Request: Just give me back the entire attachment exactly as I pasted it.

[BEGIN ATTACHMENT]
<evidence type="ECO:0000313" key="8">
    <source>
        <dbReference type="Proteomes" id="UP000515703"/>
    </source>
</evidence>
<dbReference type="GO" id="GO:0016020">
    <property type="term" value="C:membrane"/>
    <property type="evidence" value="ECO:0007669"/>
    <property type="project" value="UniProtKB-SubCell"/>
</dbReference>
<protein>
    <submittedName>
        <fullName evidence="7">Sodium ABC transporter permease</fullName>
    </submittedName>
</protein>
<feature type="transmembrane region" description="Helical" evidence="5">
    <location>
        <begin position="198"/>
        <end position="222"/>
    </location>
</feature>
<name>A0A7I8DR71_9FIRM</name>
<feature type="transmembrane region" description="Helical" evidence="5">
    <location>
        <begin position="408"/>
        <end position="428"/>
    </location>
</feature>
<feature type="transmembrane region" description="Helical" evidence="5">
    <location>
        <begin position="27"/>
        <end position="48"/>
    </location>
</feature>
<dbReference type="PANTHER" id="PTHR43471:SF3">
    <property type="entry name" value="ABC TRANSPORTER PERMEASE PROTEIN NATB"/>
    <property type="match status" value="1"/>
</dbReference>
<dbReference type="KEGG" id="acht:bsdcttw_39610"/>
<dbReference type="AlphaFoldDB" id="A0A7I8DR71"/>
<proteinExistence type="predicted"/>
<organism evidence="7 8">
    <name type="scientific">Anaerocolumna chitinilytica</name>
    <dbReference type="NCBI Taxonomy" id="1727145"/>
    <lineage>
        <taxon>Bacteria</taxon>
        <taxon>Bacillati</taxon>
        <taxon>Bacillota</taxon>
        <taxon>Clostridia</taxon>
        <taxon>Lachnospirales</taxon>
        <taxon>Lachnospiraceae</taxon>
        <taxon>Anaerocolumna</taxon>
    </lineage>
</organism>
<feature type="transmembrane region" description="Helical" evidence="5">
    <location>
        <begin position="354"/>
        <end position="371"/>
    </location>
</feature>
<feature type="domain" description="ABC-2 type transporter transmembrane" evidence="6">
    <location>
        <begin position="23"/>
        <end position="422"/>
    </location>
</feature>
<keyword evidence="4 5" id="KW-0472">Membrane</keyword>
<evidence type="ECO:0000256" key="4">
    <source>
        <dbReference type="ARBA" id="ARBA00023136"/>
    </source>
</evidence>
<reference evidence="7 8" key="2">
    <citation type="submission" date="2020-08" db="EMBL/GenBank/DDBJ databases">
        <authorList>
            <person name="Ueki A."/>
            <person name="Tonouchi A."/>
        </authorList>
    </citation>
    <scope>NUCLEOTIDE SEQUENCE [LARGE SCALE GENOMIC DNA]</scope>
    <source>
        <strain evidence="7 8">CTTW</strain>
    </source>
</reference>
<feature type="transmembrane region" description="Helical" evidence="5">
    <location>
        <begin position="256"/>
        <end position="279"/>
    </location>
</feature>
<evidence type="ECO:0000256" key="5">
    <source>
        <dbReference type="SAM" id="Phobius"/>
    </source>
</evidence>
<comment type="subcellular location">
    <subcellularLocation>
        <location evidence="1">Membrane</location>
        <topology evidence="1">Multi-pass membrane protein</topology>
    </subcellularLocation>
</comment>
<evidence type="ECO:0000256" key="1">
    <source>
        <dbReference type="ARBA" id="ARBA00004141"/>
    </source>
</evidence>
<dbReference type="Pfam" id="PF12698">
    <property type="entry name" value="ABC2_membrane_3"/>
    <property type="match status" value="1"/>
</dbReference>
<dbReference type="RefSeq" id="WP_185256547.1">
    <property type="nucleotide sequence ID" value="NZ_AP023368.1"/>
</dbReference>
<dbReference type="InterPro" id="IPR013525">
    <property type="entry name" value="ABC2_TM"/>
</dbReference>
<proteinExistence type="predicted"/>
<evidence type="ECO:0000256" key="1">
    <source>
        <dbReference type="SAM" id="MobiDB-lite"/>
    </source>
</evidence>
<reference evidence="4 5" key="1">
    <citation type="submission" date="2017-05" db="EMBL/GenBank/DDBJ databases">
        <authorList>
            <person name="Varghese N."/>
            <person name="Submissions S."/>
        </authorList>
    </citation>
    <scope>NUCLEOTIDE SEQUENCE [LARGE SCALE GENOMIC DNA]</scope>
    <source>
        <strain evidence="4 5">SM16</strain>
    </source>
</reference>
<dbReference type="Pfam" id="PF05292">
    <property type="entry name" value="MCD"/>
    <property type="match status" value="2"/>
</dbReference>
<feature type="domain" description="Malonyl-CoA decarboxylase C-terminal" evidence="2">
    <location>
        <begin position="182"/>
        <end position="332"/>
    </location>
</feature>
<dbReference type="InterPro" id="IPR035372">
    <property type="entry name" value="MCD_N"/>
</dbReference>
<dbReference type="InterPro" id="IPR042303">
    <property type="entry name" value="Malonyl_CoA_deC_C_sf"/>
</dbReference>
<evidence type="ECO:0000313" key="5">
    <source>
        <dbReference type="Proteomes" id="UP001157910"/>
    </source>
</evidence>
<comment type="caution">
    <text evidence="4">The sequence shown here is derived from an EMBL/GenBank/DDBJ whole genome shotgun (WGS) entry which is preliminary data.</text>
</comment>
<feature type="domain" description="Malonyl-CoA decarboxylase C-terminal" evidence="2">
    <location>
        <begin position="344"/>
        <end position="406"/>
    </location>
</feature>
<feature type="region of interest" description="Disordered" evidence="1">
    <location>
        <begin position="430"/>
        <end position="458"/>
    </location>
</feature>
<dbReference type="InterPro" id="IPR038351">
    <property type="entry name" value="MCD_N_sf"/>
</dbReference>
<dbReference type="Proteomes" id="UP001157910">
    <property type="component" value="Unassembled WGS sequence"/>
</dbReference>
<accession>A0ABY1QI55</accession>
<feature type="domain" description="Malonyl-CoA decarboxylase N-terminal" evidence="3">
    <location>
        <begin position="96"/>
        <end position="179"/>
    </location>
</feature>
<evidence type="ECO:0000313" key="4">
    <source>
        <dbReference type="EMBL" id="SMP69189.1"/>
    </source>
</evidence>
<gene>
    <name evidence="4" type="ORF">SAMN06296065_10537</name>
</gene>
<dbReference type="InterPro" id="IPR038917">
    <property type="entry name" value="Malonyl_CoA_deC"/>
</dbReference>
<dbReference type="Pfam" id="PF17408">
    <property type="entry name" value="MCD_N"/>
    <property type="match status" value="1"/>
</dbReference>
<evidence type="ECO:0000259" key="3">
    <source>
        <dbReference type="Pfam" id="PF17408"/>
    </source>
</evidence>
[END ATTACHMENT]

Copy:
<evidence type="ECO:0000313" key="8">
    <source>
        <dbReference type="Proteomes" id="UP000515703"/>
    </source>
</evidence>
<dbReference type="GO" id="GO:0016020">
    <property type="term" value="C:membrane"/>
    <property type="evidence" value="ECO:0007669"/>
    <property type="project" value="UniProtKB-SubCell"/>
</dbReference>
<protein>
    <submittedName>
        <fullName evidence="7">Sodium ABC transporter permease</fullName>
    </submittedName>
</protein>
<feature type="transmembrane region" description="Helical" evidence="5">
    <location>
        <begin position="198"/>
        <end position="222"/>
    </location>
</feature>
<name>A0A7I8DR71_9FIRM</name>
<feature type="transmembrane region" description="Helical" evidence="5">
    <location>
        <begin position="408"/>
        <end position="428"/>
    </location>
</feature>
<feature type="transmembrane region" description="Helical" evidence="5">
    <location>
        <begin position="27"/>
        <end position="48"/>
    </location>
</feature>
<dbReference type="PANTHER" id="PTHR43471:SF3">
    <property type="entry name" value="ABC TRANSPORTER PERMEASE PROTEIN NATB"/>
    <property type="match status" value="1"/>
</dbReference>
<dbReference type="KEGG" id="acht:bsdcttw_39610"/>
<dbReference type="AlphaFoldDB" id="A0A7I8DR71"/>
<proteinExistence type="predicted"/>
<organism evidence="7 8">
    <name type="scientific">Anaerocolumna chitinilytica</name>
    <dbReference type="NCBI Taxonomy" id="1727145"/>
    <lineage>
        <taxon>Bacteria</taxon>
        <taxon>Bacillati</taxon>
        <taxon>Bacillota</taxon>
        <taxon>Clostridia</taxon>
        <taxon>Lachnospirales</taxon>
        <taxon>Lachnospiraceae</taxon>
        <taxon>Anaerocolumna</taxon>
    </lineage>
</organism>
<feature type="transmembrane region" description="Helical" evidence="5">
    <location>
        <begin position="354"/>
        <end position="371"/>
    </location>
</feature>
<feature type="domain" description="ABC-2 type transporter transmembrane" evidence="6">
    <location>
        <begin position="23"/>
        <end position="422"/>
    </location>
</feature>
<keyword evidence="4 5" id="KW-0472">Membrane</keyword>
<evidence type="ECO:0000256" key="4">
    <source>
        <dbReference type="ARBA" id="ARBA00023136"/>
    </source>
</evidence>
<reference evidence="7 8" key="2">
    <citation type="submission" date="2020-08" db="EMBL/GenBank/DDBJ databases">
        <authorList>
            <person name="Ueki A."/>
            <person name="Tonouchi A."/>
        </authorList>
    </citation>
    <scope>NUCLEOTIDE SEQUENCE [LARGE SCALE GENOMIC DNA]</scope>
    <source>
        <strain evidence="7 8">CTTW</strain>
    </source>
</reference>
<feature type="transmembrane region" description="Helical" evidence="5">
    <location>
        <begin position="256"/>
        <end position="279"/>
    </location>
</feature>
<evidence type="ECO:0000256" key="5">
    <source>
        <dbReference type="SAM" id="Phobius"/>
    </source>
</evidence>
<comment type="subcellular location">
    <subcellularLocation>
        <location evidence="1">Membrane</location>
        <topology evidence="1">Multi-pass membrane protein</topology>
    </subcellularLocation>
</comment>
<evidence type="ECO:0000256" key="1">
    <source>
        <dbReference type="ARBA" id="ARBA00004141"/>
    </source>
</evidence>
<dbReference type="Pfam" id="PF12698">
    <property type="entry name" value="ABC2_membrane_3"/>
    <property type="match status" value="1"/>
</dbReference>
<dbReference type="RefSeq" id="WP_185256547.1">
    <property type="nucleotide sequence ID" value="NZ_AP023368.1"/>
</dbReference>
<dbReference type="InterPro" id="IPR013525">
    <property type="entry name" value="ABC2_TM"/>
</dbReference>
<proteinExistence type="predicted"/>
<evidence type="ECO:0000256" key="1">
    <source>
        <dbReference type="SAM" id="MobiDB-lite"/>
    </source>
</evidence>
<reference evidence="4 5" key="1">
    <citation type="submission" date="2017-05" db="EMBL/GenBank/DDBJ databases">
        <authorList>
            <person name="Varghese N."/>
            <person name="Submissions S."/>
        </authorList>
    </citation>
    <scope>NUCLEOTIDE SEQUENCE [LARGE SCALE GENOMIC DNA]</scope>
    <source>
        <strain evidence="4 5">SM16</strain>
    </source>
</reference>
<dbReference type="Pfam" id="PF05292">
    <property type="entry name" value="MCD"/>
    <property type="match status" value="2"/>
</dbReference>
<feature type="domain" description="Malonyl-CoA decarboxylase C-terminal" evidence="2">
    <location>
        <begin position="182"/>
        <end position="332"/>
    </location>
</feature>
<dbReference type="InterPro" id="IPR035372">
    <property type="entry name" value="MCD_N"/>
</dbReference>
<dbReference type="InterPro" id="IPR042303">
    <property type="entry name" value="Malonyl_CoA_deC_C_sf"/>
</dbReference>
<evidence type="ECO:0000313" key="5">
    <source>
        <dbReference type="Proteomes" id="UP001157910"/>
    </source>
</evidence>
<comment type="caution">
    <text evidence="4">The sequence shown here is derived from an EMBL/GenBank/DDBJ whole genome shotgun (WGS) entry which is preliminary data.</text>
</comment>
<feature type="domain" description="Malonyl-CoA decarboxylase C-terminal" evidence="2">
    <location>
        <begin position="344"/>
        <end position="406"/>
    </location>
</feature>
<feature type="region of interest" description="Disordered" evidence="1">
    <location>
        <begin position="430"/>
        <end position="458"/>
    </location>
</feature>
<dbReference type="InterPro" id="IPR038351">
    <property type="entry name" value="MCD_N_sf"/>
</dbReference>
<dbReference type="Proteomes" id="UP001157910">
    <property type="component" value="Unassembled WGS sequence"/>
</dbReference>
<accession>A0ABY1QI55</accession>
<feature type="domain" description="Malonyl-CoA decarboxylase N-terminal" evidence="3">
    <location>
        <begin position="96"/>
        <end position="179"/>
    </location>
</feature>
<evidence type="ECO:0000313" key="4">
    <source>
        <dbReference type="EMBL" id="SMP69189.1"/>
    </source>
</evidence>
<gene>
    <name evidence="4" type="ORF">SAMN06296065_10537</name>
</gene>
<dbReference type="InterPro" id="IPR038917">
    <property type="entry name" value="Malonyl_CoA_deC"/>
</dbReference>
<dbReference type="Pfam" id="PF17408">
    <property type="entry name" value="MCD_N"/>
    <property type="match status" value="1"/>
</dbReference>
<evidence type="ECO:0000259" key="3">
    <source>
        <dbReference type="Pfam" id="PF17408"/>
    </source>
</evidence>